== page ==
Volker Wieland, Christos Koulovatianos, 01 November 2011

A stock-market collapse such as the one after the 2008 Lehman Brothers default is followed by more pessimistic assessments of the likelihood of future collapses in surveys and by lower price-dividend ratios. This column argues this reaction of expectations and asset prices can be explained by Bayesian decision theory. The key is to appreciate that market participants know little about the drivers of such crashes. They revise their beliefs and learn over time.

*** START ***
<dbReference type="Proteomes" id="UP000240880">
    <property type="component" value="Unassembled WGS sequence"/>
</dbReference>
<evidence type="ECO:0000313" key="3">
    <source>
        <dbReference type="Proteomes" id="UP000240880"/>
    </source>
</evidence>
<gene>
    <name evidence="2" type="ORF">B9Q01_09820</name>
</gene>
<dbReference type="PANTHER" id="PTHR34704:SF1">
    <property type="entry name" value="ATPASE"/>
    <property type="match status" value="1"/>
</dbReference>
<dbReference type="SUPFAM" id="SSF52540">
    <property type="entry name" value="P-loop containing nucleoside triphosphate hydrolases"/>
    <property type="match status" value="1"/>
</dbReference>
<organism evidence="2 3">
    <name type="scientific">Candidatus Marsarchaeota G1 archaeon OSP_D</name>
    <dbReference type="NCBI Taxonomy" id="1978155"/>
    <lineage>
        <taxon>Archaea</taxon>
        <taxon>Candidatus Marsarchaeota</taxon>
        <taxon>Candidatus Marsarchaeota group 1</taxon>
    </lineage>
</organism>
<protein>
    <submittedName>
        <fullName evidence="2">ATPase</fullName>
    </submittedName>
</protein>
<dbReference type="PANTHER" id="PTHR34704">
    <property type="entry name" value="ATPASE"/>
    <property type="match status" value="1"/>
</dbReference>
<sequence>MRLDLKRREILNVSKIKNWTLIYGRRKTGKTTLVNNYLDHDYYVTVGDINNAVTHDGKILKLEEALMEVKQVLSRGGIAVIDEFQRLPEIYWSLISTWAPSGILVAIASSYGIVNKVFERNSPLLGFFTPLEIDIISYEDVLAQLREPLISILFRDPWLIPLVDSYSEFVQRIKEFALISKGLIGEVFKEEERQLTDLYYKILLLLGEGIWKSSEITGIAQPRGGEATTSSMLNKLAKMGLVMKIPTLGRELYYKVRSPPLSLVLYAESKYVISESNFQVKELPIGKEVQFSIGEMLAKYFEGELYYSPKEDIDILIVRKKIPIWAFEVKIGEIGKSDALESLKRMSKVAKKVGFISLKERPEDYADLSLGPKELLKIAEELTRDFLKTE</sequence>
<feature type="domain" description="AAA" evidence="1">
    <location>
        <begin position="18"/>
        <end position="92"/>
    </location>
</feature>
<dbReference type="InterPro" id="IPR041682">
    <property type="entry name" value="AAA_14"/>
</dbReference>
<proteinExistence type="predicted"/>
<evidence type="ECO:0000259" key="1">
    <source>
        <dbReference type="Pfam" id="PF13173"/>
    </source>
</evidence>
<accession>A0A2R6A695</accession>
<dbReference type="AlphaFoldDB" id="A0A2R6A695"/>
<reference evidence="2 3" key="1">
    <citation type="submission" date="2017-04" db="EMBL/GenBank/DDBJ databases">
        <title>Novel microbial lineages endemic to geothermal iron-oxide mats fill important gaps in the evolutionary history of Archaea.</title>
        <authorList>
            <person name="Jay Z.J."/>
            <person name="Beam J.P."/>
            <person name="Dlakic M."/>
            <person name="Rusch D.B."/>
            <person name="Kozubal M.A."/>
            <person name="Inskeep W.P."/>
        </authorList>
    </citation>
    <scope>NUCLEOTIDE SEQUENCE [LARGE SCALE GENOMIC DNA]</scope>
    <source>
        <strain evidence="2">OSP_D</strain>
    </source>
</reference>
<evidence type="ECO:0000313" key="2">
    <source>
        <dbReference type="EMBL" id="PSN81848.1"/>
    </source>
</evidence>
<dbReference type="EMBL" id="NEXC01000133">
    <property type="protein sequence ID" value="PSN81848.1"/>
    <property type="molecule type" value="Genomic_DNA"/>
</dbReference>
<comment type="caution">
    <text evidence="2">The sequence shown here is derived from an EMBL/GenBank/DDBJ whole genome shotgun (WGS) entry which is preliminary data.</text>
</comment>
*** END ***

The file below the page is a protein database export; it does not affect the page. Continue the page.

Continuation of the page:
Assaf Razin, Galina Hale, 08 August 2009

Finding reliable indicators that predict the likelihood and severity of crises across countries has been a frustrating quest for economists. This column suggests that countries with better creditor protection suffer less when a crisis hits.

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